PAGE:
Level 1 initiatives have a low degree of execution uncertainty. Sponsorship, communication, validation (through social proof pilots, i.e. low risk yet representative proof-of-concept pilots which can demonstrate the benefit of the initiative to the organization) and involvement of the best people can help lead to a smooth roll-out.
Level 2 initiatives have some degree of execution uncertainty. It is key to convince internal stakeholders of the benefit of the initiative. Depending on the context, validation can be gained through social proof pilots, external benchmarking, clearly articulating the business case, or seeking external help.
Level 3 initiatives face a high degree of execution uncertainty. Growth initiatives often fall into this category. It is best to keep them off the radar screen until they reap a demonstrable success, since if the company is not ready for failure they will be cut. Nestlé launched GLOBE in 2001 (a multi-country, multi-business unit ERP rollout). The objective of this worldwide initiative was to streamline Nestlé’s supply chains, eliminate wasteful purchasing practices, and take the best administrative practices and spread them throughout the company’s operations. Nestlé had 14 different enterprise planning systems from SAP in place in different countries. GLOBE replaced them all with a new one, based on new internet-based software known as mySAP.com. It faced a great deal of internal resistance initially, but by creating early successes and demonstrable wins, it was able to successfully implement the program.
The importance of execution in creating impact
To maximize the chances of a strategic initiative’s success, a number of steps need to be taken before and during execution to prepare the ground:
• Select strategic initiatives that have high business impact and avoid those that are low priority.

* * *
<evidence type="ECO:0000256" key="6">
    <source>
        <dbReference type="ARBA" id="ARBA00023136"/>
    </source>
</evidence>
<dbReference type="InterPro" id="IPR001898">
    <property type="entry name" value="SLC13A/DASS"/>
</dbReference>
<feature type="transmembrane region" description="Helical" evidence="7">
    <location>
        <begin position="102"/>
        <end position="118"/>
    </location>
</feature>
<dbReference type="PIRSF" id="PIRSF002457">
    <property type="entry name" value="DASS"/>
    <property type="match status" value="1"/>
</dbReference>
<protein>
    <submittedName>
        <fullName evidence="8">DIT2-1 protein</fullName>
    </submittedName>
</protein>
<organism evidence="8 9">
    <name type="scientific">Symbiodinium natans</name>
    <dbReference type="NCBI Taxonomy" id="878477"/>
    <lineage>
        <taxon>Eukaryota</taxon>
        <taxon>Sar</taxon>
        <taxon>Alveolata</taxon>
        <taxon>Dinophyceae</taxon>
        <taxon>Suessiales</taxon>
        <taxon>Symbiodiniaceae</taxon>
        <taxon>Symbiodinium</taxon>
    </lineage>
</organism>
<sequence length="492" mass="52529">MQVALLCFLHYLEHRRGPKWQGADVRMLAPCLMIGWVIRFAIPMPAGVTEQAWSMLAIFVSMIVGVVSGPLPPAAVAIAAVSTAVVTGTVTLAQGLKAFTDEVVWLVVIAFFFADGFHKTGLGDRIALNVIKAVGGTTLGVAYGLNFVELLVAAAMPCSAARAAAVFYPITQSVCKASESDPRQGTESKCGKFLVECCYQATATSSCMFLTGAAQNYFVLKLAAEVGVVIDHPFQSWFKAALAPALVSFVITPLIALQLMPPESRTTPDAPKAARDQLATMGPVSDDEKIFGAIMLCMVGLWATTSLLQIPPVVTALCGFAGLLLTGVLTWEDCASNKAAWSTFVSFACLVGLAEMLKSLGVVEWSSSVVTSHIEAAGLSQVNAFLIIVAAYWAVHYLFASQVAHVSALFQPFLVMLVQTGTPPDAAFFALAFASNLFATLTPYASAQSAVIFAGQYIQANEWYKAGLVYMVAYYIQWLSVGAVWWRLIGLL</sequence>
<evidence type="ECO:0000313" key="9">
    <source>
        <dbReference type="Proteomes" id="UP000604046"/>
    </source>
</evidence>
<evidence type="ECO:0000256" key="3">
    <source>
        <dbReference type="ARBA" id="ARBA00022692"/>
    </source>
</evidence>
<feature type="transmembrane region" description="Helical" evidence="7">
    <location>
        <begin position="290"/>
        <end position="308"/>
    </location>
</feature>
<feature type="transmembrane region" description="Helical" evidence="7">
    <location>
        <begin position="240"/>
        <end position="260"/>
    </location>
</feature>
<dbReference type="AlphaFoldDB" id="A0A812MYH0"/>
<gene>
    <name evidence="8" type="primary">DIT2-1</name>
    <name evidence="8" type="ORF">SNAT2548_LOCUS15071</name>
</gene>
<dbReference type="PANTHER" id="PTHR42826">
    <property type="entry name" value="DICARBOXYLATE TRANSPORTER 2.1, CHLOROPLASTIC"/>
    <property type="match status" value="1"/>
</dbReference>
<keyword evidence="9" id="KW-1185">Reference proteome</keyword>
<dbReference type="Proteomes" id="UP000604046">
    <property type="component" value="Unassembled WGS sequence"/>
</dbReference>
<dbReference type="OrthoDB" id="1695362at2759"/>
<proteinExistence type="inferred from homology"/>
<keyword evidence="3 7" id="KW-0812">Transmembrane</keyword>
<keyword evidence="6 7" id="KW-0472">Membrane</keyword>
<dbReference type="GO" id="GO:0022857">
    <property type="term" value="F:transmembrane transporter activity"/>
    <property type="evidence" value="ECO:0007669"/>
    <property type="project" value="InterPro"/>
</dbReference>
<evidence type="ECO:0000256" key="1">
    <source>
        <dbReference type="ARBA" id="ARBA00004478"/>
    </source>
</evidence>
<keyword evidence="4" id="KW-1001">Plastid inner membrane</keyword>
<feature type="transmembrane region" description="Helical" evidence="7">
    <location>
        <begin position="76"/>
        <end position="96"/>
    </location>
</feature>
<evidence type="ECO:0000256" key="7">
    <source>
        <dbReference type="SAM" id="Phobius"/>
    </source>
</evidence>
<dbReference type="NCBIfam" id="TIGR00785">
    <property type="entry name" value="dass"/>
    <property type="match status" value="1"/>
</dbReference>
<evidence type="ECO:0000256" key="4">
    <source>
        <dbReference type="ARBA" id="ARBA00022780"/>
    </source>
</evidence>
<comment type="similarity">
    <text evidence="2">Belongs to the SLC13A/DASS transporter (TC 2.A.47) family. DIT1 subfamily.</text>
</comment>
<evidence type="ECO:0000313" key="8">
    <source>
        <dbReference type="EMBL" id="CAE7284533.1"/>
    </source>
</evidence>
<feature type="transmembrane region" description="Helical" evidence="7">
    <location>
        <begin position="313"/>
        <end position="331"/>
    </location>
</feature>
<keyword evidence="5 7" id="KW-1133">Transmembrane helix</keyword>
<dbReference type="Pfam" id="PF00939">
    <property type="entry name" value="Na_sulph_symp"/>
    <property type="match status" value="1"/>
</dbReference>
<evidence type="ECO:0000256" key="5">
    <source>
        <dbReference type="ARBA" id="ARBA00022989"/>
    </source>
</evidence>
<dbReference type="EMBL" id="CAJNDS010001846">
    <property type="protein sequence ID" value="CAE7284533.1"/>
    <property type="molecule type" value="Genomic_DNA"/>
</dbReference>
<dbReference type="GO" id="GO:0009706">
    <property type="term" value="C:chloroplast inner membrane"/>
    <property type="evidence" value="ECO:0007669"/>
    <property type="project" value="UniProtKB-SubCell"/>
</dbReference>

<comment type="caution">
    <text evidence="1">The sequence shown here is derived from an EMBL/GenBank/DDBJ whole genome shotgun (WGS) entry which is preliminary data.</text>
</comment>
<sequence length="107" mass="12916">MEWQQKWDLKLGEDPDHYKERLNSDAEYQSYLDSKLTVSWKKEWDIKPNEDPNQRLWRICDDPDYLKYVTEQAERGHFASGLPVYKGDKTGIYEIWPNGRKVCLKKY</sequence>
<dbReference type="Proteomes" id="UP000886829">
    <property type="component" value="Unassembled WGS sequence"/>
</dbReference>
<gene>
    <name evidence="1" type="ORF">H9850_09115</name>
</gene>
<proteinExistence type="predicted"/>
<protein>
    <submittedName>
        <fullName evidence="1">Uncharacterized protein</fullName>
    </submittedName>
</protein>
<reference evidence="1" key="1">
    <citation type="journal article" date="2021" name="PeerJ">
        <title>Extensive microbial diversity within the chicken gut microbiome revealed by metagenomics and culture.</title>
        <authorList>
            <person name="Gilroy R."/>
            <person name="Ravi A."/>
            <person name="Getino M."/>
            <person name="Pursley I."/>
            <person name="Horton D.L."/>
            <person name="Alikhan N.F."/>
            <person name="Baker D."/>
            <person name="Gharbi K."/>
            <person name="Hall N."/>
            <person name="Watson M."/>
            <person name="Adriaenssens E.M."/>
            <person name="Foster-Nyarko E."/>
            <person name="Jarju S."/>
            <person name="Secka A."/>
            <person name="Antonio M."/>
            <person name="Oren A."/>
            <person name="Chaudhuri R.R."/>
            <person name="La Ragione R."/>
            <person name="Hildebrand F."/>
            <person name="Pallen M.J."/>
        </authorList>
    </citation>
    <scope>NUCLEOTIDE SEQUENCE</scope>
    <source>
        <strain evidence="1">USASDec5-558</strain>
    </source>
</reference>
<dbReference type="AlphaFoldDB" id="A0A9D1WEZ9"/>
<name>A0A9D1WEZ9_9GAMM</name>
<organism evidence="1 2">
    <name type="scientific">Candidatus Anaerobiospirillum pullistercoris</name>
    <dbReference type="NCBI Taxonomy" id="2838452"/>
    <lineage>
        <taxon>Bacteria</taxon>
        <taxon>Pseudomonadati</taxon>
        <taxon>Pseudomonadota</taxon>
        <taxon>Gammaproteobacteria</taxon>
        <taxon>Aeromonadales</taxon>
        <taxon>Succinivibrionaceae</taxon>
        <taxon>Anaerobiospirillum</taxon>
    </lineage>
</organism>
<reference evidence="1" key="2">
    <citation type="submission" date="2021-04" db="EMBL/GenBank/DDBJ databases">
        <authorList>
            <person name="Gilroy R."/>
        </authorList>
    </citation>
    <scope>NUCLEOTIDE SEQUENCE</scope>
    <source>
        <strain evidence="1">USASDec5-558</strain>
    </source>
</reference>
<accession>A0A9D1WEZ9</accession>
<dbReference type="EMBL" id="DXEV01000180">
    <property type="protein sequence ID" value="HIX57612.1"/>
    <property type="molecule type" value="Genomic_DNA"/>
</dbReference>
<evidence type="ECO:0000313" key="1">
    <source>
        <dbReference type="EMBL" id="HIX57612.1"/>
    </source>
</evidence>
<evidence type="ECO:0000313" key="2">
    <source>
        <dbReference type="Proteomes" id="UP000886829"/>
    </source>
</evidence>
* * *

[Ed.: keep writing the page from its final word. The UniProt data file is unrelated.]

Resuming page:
• Ensure you have the right team and that performance criteria are aligned.
• Make sure that there are short stages to deliver value.
• Prioritize steps for learning and frame tangible deliverables.
• Build a change plan to help get organizational commitment.
• Monitor progress regularly to help keep initiatives on track and to provide important feedback and re-energize continuing implementation.
Piloting plays an important role in validation and social proof, as well as in understanding and overcoming potential obstacles. Pilots should be selected based on the following criteria:
• Credibility refers to the location where the pilot is started and involves dimensions such as the location’s capabilities, level of support and resources.
• Replicability refers to the pilot location’s representativeness of others and its ability to allow a methodology for replication to emerge.
• Feasibility refers to the ability to demonstrate that the strategic initiative will deliver the expected overall benefits.
Once these criteria are fulfilled, the likelihood of gathering commitment increases as ultimately it is about convincing sufficient internal people. Also, successful pilots can create the energy needed to gain momentum with the execution of the initiative.
Companies face a number of dilemmas when implementing strategic initiatives:
Trade-off between flexibility and commitment: How to remain open enough to capture the right opportunities without losing competitive advantage by failing to commit? The timing of when to commit and focus is critical. As strategic uncertainty increases, focus on committing to those assets that take a long time to build up, and remain flexible on the others. As execution uncertainty increases, focus on social proof pilots for initiatives that need to be done to protect and extend the existing business, while keeping growth options under the radar.
Endorsement: How do initiatives obtain institutional support? How do top-down initiatives stick? And how can bottom-up initiatives gain sufficient attention?
A structured approach to governing strategic initiatives – such as that implemented by Tetra Pak – can be helpful in executing level 1 and 2 strategic initiatives. However, level 3 initiatives – the high risk, potentially high reward ones – require greater freedom and less visibility in order to be able to evolve organically and reach the point where they can demonstrate a benefit.